Advertising and privacy were once seen as mutually antagonistic. In the 1950s and 1960s, Americans went to court to fight for their right to be free from the invasion of privacy presented by unwanted advertising, but a strange realignment took place in the 1970s. Radical feminists were among those who were extremely concerned about the collection and computerization of personal data—they worried about private enterprise getting a hold of that data and using it to target women—but liberal feminists went in a different direction, making friends with advertising because they saw it as strategically valuable.
Liberal feminists argued that in the context of reproductive rights, advertising and privacy belonged on the same team. A woman’s right to self-determination in the realm of reproduction, constitutionally protected by the right to privacy, would be undercut by any restriction of advertising related to reproductive products and services, they argued. Liberal feminists fought for the right to be targeted by advertising, which they said contained valuable information. This strategy, I argue, invited the vampire of what Shoshana Zuboff calls “surveillance capitalism” in. By the 1980s, companies were bombarding new mothers with coupons, ads, and baby formula samples before they had even left the maternity ward. Photography companies paid for access to maternity wards, where photographers would snap photos of newborns, then ask new mothers who might still be heavily medicated for their credit card information in exchange for prints. Disney started sending its salespeople into hospital rooms. Today, women faced with the far more formidable threats posed by Big Data lack a meaningful cultural or legal context for pushing back, and they are suffering as a result.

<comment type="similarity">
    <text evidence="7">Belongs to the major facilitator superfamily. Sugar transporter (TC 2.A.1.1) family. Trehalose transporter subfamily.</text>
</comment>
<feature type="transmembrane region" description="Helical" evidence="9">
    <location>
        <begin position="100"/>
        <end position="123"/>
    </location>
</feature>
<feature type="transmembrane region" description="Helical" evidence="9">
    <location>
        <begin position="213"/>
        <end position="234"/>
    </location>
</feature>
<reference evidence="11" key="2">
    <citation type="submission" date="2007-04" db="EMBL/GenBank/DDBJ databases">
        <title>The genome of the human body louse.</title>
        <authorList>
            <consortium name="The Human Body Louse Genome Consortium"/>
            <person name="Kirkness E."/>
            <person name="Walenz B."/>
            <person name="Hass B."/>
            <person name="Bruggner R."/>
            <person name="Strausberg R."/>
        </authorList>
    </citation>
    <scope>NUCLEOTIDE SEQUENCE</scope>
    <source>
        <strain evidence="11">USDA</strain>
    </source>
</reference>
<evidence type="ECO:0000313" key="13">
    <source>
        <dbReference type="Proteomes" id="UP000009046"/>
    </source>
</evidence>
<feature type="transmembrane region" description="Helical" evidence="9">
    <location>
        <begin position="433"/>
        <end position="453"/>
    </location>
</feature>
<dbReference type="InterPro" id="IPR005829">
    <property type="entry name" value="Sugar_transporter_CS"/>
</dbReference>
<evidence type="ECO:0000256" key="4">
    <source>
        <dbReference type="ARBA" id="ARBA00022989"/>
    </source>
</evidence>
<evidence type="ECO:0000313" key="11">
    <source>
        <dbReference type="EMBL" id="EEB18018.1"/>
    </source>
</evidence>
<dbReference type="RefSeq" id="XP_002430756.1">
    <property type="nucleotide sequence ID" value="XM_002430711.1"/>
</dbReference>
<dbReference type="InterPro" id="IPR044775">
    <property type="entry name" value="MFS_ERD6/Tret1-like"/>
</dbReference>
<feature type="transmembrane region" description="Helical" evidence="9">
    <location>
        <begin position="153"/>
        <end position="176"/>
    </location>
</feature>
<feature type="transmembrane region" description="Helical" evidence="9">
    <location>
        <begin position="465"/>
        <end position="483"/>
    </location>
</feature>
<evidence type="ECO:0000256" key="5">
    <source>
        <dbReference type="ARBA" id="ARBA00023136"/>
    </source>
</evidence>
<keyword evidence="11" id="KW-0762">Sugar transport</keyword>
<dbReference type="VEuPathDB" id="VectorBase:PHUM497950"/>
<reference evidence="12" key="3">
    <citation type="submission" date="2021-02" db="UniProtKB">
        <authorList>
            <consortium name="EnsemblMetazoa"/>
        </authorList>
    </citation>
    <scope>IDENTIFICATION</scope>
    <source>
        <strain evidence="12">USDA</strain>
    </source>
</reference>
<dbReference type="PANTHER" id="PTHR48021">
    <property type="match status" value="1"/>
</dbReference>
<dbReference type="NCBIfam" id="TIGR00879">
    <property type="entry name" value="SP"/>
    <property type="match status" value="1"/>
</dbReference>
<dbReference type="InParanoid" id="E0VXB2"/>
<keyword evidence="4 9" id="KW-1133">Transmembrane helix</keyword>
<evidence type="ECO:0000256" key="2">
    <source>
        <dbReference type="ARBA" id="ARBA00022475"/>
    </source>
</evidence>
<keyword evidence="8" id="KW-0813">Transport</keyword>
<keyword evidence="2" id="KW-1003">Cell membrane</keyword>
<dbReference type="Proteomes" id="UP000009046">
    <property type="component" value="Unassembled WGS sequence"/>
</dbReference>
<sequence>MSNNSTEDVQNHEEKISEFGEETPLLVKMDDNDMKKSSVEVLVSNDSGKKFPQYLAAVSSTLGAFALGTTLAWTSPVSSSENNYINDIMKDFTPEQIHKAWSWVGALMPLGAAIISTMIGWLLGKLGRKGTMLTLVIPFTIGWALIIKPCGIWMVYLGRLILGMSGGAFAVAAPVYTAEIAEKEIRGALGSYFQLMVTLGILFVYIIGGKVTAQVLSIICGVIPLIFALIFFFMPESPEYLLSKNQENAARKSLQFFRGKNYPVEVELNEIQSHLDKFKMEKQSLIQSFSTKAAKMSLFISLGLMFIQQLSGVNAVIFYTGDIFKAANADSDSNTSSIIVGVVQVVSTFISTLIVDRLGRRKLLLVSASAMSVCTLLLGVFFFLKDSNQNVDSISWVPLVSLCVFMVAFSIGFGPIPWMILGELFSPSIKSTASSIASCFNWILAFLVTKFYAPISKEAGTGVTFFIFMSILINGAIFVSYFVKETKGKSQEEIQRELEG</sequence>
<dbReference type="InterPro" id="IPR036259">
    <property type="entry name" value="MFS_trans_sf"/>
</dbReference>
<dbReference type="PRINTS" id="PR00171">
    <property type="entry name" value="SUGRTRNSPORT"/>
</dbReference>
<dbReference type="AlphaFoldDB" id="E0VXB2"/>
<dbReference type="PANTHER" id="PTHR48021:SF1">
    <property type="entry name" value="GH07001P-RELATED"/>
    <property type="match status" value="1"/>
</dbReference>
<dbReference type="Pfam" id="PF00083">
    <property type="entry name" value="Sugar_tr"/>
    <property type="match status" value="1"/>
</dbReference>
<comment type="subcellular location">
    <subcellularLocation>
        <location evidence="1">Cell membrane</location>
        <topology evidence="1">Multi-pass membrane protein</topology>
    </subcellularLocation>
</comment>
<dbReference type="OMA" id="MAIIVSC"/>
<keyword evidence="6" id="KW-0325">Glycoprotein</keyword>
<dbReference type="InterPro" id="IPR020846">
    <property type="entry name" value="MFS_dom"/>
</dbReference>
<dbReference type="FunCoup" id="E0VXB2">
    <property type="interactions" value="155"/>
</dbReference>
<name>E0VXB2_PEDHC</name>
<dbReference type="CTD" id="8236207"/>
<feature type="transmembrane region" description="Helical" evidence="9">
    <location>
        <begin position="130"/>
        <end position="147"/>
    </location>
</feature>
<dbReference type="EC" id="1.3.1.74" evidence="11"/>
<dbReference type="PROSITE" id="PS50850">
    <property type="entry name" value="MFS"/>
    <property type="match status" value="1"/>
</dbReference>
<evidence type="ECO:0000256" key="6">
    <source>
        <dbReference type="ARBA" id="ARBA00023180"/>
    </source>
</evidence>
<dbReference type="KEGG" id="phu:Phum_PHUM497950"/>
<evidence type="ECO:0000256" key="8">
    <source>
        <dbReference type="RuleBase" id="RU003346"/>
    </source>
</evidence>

Many neoliberal feminists still think more representative or more inclusive advertising is worth fighting for. I argue that we yet have much to learn from the radical feminists who believed that we have a privacy right to be free from the intrusions of advertising altogether. For feminists to limit themselves to fighting for an equal right to be exploited by asymmetries of information would be to replicate the tactical errors of previous generations of women who believed that targeted advertising would be crucial to their liberation. To resist capitalism today means pushing back against the idea that privacy is obsolete and insisting that algorithmic intelligence and consciousness are not continuous.
"Asking for It: Gendered Dimensions of Surveillance Capitalism,"
Emancipations: A Journal of Critical Social Analysis: Vol. 2:
2, Article 3.
Available at: https://scholarsjunction.msstate.edu/emancipations/vol2/iss2/3
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